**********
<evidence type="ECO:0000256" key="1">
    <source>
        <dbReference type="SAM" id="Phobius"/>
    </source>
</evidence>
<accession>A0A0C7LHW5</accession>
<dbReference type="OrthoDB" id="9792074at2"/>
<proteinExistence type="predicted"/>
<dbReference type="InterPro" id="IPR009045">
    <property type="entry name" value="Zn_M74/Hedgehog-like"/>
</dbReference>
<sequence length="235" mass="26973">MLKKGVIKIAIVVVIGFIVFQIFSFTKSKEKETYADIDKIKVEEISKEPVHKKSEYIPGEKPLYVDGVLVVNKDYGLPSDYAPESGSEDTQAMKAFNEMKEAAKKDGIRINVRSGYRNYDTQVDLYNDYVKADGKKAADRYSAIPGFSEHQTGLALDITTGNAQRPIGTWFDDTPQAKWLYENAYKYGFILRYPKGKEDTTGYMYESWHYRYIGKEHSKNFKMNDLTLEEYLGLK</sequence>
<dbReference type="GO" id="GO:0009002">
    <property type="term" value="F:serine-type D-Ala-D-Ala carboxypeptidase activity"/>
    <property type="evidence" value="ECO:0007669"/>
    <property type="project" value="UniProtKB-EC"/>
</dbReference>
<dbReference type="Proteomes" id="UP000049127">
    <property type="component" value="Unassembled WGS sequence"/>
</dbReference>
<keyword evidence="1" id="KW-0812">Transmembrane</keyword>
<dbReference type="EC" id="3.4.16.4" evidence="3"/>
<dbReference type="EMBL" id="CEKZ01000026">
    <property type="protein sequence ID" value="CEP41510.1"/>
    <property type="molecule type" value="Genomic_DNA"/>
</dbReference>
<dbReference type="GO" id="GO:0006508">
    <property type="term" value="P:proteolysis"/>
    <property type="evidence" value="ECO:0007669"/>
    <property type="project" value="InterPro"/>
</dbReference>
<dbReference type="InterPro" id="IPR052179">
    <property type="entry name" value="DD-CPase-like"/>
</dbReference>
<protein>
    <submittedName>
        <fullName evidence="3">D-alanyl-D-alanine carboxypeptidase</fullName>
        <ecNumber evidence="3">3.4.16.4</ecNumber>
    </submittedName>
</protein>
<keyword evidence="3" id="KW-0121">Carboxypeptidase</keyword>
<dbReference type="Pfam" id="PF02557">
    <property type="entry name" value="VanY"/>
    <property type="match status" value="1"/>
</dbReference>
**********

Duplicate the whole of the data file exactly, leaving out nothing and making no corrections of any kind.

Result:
<evidence type="ECO:0000256" key="1">
    <source>
        <dbReference type="SAM" id="Phobius"/>
    </source>
</evidence>
<accession>A0A0C7LHW5</accession>
<dbReference type="OrthoDB" id="9792074at2"/>
<proteinExistence type="predicted"/>
<dbReference type="InterPro" id="IPR009045">
    <property type="entry name" value="Zn_M74/Hedgehog-like"/>
</dbReference>
<sequence length="235" mass="26973">MLKKGVIKIAIVVVIGFIVFQIFSFTKSKEKETYADIDKIKVEEISKEPVHKKSEYIPGEKPLYVDGVLVVNKDYGLPSDYAPESGSEDTQAMKAFNEMKEAAKKDGIRINVRSGYRNYDTQVDLYNDYVKADGKKAADRYSAIPGFSEHQTGLALDITTGNAQRPIGTWFDDTPQAKWLYENAYKYGFILRYPKGKEDTTGYMYESWHYRYIGKEHSKNFKMNDLTLEEYLGLK</sequence>
<dbReference type="GO" id="GO:0009002">
    <property type="term" value="F:serine-type D-Ala-D-Ala carboxypeptidase activity"/>
    <property type="evidence" value="ECO:0007669"/>
    <property type="project" value="UniProtKB-EC"/>
</dbReference>
<dbReference type="Proteomes" id="UP000049127">
    <property type="component" value="Unassembled WGS sequence"/>
</dbReference>
<keyword evidence="1" id="KW-0812">Transmembrane</keyword>
<dbReference type="EC" id="3.4.16.4" evidence="3"/>
<dbReference type="EMBL" id="CEKZ01000026">
    <property type="protein sequence ID" value="CEP41510.1"/>
    <property type="molecule type" value="Genomic_DNA"/>
</dbReference>
<dbReference type="GO" id="GO:0006508">
    <property type="term" value="P:proteolysis"/>
    <property type="evidence" value="ECO:0007669"/>
    <property type="project" value="InterPro"/>
</dbReference>
<dbReference type="InterPro" id="IPR052179">
    <property type="entry name" value="DD-CPase-like"/>
</dbReference>
<protein>
    <submittedName>
        <fullName evidence="3">D-alanyl-D-alanine carboxypeptidase</fullName>
        <ecNumber evidence="3">3.4.16.4</ecNumber>
    </submittedName>
</protein>
<keyword evidence="3" id="KW-0121">Carboxypeptidase</keyword>
<dbReference type="Pfam" id="PF02557">
    <property type="entry name" value="VanY"/>
    <property type="match status" value="1"/>
</dbReference>